By Mike Crane
The piece by Steve Turner about building match-stick armies (LW 166) was a wonderful choice for the January Sample Article! Steve wrote a series of articles about his Seven Years War campaign on land and sea, which also contained directions for creating 6mm units and houses (LW 161-170). His series was full of creative and imaginative campaign ideas.
Unfortunately, the Seven Year War period has always been intimidating to me because the figures from that era are difficult for me to paint. However, the article on match-stick armies was especially interesting because it could be used to prepare large armies inexpensively for an American Civil War campaign and that was exactly what I wanted to do.
The match-stick units (in my case balsa units) represented individual regiments, which were loosely organized according to the excellent book, Battle in the Civil War, written by Paddy Griffith and copiously illustrated with the marvelous pen-and-ink drawings of Peter Dennis. (If you are seriously interested in the American Civil War, you need to read this book.) Carried away with the idea of staging a grand campaign, I also built navies for both sides out of balsa, toothpicks, dowel sticks, popsicle sticks, and paper, and devised rules to allow riverine and seagoing ships to carry troops and supplies. Ireland was chosen as the setting for the campaign because I once had read an account of a Napoleonic war campaign being played there. A 1917 map of Ireland with railroads was found on Google and the Irish counties on the map were divided into two sides representing Northern and Southern states. The presence of navies required several rivers to become navigable up to strategic points on the map. All of this was done—and then I lost interest in the project and began working on something else. It seems I just don’t have what it takes to run a long-term campaign!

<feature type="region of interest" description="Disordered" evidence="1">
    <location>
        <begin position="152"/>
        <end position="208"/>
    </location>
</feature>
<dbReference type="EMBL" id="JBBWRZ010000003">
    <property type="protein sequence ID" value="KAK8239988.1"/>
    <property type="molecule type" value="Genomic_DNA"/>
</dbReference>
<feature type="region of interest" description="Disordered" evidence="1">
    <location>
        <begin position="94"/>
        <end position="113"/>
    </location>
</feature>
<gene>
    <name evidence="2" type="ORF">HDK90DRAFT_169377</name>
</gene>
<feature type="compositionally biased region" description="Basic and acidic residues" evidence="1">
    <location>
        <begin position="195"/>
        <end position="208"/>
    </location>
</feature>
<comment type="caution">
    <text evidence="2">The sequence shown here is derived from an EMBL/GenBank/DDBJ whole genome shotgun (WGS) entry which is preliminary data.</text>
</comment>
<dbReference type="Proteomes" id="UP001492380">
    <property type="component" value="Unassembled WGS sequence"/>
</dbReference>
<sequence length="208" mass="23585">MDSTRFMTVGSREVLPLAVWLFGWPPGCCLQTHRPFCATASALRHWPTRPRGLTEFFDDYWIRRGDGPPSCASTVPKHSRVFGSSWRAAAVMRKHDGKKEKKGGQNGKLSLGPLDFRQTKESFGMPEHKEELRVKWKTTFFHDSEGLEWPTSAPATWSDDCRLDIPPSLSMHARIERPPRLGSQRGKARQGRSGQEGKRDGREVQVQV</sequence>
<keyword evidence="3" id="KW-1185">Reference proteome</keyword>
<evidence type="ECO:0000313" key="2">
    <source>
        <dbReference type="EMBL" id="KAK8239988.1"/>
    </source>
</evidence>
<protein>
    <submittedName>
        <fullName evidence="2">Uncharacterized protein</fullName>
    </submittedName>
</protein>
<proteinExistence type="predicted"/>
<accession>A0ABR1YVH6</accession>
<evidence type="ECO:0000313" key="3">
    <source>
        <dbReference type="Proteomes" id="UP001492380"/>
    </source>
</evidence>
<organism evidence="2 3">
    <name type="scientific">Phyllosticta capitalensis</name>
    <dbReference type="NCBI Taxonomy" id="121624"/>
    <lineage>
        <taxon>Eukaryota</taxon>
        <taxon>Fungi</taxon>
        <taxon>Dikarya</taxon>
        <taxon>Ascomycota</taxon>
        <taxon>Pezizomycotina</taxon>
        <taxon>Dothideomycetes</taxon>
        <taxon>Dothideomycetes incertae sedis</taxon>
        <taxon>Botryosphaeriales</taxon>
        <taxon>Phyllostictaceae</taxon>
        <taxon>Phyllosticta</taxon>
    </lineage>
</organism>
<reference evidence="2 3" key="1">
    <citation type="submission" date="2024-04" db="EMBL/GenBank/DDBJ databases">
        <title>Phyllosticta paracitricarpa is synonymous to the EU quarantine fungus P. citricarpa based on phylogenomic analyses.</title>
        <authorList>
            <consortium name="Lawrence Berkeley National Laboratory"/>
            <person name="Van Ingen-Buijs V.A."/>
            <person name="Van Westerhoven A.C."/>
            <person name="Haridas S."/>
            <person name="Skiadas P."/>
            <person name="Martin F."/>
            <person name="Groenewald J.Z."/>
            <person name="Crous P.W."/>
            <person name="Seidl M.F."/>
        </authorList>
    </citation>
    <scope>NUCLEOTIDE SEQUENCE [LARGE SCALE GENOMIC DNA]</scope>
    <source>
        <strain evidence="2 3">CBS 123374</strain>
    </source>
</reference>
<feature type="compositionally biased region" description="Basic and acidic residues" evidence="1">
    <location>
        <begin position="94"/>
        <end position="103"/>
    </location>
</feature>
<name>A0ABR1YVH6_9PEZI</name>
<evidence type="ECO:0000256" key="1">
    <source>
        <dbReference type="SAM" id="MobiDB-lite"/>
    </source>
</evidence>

Last summer I found several long balsa sticks that had been painted blue or gray previously. Unable to recall their purpose, I made them into more Federal and Confederate infantry regiments and doubled the size of both armies. Later I remembered that I had planned to cover the front of those balsa sticks with paper pictures of French and British Napoleonic soldiers—which I never found. Again, I had lost interest before completing the project. But, due to forgetfulness, I now had a huge collection of American Civil War match-stick (balsa) units.
Although I did use some of these units to play a made-up battle, I doubt that all these match-stick units will ever be used in a full-fledged wargaming campaign. Nevertheless, thanks to the directions of Steve Turner in LW 166, I had lots of fun making the units and dreaming of the terrific battles that would be engendered by the imaginary campaign. That was really a unique pleasure in itself. Thanks, Steve.
(Photos of the armies and navies are below.)